According to the leaked minutes, the German concerns about sticking to the existing mandate are shared by a number of member-states. Notably Dutch Finance Minister and President of the Eurogroup Jeroen Dijsselbloem appears to have ruled out the possibility of the Dutch parliament approving a new deal for Greece at this point. France’s Finance Minister Bruno Le Maire also expressed concerns over the IMF’s proposals for debt relief, especially in terms of extending debt maturities, despite his overall willingness to reach a compromise on the issue.

The Greek position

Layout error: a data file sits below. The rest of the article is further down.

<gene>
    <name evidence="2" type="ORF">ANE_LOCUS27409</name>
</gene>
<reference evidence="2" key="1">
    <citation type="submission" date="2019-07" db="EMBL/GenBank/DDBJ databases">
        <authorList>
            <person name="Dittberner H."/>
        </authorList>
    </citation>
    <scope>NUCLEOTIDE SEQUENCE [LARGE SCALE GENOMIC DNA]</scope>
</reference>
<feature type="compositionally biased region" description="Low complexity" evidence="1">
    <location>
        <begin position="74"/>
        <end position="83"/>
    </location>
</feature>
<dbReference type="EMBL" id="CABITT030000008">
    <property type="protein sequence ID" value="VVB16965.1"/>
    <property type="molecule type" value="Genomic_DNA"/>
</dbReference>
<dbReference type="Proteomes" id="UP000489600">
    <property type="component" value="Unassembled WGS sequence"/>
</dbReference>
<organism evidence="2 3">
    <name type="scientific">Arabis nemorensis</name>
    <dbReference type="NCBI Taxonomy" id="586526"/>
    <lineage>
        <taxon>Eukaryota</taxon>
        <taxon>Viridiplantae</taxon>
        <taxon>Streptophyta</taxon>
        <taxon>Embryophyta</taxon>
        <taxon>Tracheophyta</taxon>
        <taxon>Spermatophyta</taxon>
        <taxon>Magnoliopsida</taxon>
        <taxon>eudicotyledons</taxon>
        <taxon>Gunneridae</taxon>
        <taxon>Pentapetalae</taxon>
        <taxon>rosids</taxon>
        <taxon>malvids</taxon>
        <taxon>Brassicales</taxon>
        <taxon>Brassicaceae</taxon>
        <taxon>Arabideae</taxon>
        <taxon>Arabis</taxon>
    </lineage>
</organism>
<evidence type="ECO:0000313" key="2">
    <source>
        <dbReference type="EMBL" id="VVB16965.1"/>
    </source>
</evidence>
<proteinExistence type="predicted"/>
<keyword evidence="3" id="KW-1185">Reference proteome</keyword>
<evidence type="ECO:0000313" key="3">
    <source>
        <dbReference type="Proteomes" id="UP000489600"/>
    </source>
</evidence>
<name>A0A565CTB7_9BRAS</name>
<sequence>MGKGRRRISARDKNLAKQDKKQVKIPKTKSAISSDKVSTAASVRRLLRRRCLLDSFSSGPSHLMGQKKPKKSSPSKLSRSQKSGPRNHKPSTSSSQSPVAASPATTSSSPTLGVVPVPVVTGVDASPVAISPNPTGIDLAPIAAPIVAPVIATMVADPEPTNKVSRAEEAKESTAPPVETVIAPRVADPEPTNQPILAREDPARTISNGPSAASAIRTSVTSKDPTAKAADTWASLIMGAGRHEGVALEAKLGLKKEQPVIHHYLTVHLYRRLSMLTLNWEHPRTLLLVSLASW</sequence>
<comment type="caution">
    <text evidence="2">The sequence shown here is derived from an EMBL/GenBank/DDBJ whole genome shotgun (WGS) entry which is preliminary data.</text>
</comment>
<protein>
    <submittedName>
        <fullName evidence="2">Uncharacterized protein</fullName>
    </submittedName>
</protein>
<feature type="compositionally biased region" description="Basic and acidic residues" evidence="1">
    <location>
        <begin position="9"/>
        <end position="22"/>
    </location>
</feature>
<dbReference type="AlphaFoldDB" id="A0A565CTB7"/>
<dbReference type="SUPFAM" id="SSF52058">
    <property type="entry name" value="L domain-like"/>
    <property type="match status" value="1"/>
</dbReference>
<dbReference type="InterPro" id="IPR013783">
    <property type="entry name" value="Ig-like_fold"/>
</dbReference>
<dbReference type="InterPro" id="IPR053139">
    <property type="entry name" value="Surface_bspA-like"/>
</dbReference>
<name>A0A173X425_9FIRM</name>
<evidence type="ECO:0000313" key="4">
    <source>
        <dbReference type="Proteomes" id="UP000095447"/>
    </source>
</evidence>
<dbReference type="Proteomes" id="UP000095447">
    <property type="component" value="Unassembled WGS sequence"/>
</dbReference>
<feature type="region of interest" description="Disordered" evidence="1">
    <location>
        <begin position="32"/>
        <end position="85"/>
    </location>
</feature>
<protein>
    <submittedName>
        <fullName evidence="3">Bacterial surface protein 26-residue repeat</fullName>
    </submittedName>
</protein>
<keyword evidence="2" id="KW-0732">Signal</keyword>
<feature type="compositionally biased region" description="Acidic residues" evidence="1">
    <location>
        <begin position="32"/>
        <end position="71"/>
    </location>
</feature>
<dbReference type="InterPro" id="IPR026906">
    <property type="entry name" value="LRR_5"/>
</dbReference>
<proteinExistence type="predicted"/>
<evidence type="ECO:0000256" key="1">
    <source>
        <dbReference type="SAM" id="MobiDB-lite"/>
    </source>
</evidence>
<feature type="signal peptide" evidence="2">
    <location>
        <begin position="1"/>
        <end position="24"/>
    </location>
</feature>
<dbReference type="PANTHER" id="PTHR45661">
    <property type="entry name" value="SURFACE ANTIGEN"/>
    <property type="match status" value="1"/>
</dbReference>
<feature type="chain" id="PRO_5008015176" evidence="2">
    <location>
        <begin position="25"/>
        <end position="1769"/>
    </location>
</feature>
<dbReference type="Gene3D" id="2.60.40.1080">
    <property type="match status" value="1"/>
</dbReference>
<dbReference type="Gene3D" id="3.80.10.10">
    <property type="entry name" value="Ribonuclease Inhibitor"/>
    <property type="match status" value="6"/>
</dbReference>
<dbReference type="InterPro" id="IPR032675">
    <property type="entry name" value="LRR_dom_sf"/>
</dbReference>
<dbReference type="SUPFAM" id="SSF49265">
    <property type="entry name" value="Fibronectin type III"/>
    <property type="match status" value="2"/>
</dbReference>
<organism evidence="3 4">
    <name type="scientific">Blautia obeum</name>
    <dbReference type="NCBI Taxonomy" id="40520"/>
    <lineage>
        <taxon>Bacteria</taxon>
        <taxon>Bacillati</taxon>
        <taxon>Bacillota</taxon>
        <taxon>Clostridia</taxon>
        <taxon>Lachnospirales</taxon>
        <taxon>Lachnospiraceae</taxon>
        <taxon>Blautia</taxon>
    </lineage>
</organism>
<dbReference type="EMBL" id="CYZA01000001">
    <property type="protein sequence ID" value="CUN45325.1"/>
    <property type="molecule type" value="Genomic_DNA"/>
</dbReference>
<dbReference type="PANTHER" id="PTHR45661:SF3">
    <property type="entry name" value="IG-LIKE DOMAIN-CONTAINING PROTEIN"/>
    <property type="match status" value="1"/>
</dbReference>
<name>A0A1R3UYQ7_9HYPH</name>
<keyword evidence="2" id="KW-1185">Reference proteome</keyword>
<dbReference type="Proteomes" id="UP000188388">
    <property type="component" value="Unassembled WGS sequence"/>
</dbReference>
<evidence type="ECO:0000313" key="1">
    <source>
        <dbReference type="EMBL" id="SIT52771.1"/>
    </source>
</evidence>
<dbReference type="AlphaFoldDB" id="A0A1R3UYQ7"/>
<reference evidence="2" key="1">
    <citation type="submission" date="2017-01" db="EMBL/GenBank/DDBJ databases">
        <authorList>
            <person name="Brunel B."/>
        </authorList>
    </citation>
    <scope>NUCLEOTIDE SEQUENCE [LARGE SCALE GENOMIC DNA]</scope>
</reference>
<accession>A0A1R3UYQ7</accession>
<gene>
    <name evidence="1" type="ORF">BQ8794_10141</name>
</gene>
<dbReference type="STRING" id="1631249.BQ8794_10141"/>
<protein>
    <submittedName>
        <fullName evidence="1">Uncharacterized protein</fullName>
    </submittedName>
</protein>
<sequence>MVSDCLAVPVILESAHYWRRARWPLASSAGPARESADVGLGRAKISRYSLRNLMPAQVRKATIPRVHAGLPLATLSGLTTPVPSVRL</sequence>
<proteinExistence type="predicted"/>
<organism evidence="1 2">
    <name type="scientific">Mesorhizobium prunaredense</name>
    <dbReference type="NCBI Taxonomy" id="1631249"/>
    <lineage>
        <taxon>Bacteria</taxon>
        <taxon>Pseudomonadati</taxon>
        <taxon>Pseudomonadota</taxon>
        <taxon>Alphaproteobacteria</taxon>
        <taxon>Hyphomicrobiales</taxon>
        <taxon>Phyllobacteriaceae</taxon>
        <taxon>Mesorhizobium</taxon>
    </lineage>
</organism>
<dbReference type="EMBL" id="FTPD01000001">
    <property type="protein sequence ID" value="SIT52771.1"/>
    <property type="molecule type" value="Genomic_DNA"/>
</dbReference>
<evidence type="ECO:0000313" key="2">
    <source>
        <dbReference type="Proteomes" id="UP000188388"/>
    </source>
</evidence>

Within the Eurozone, the 18 national mandates of the creditors also come in conflict with the commitments of the Greek government to its electorate and Parliament. According to the leaks, it was at the request of Greek Prime Minister Alexis Tsipras that Finance Minister Euclid Tsakalotos rejected a proposal tabled by Germany at the Eurogroup. This plan, which was first negotiated by the IMF and Schäuble on the sidelines of the meeting, would allow the IMF to agree to the Greek bailout “in principle” without financially contributing to the next disbursement and participate in its financing at a later date. That would likely be at the end of the current programme in August 2018, when the Eurozone has expressed willingness to discuss specific debt relief measures, if deemed necessary.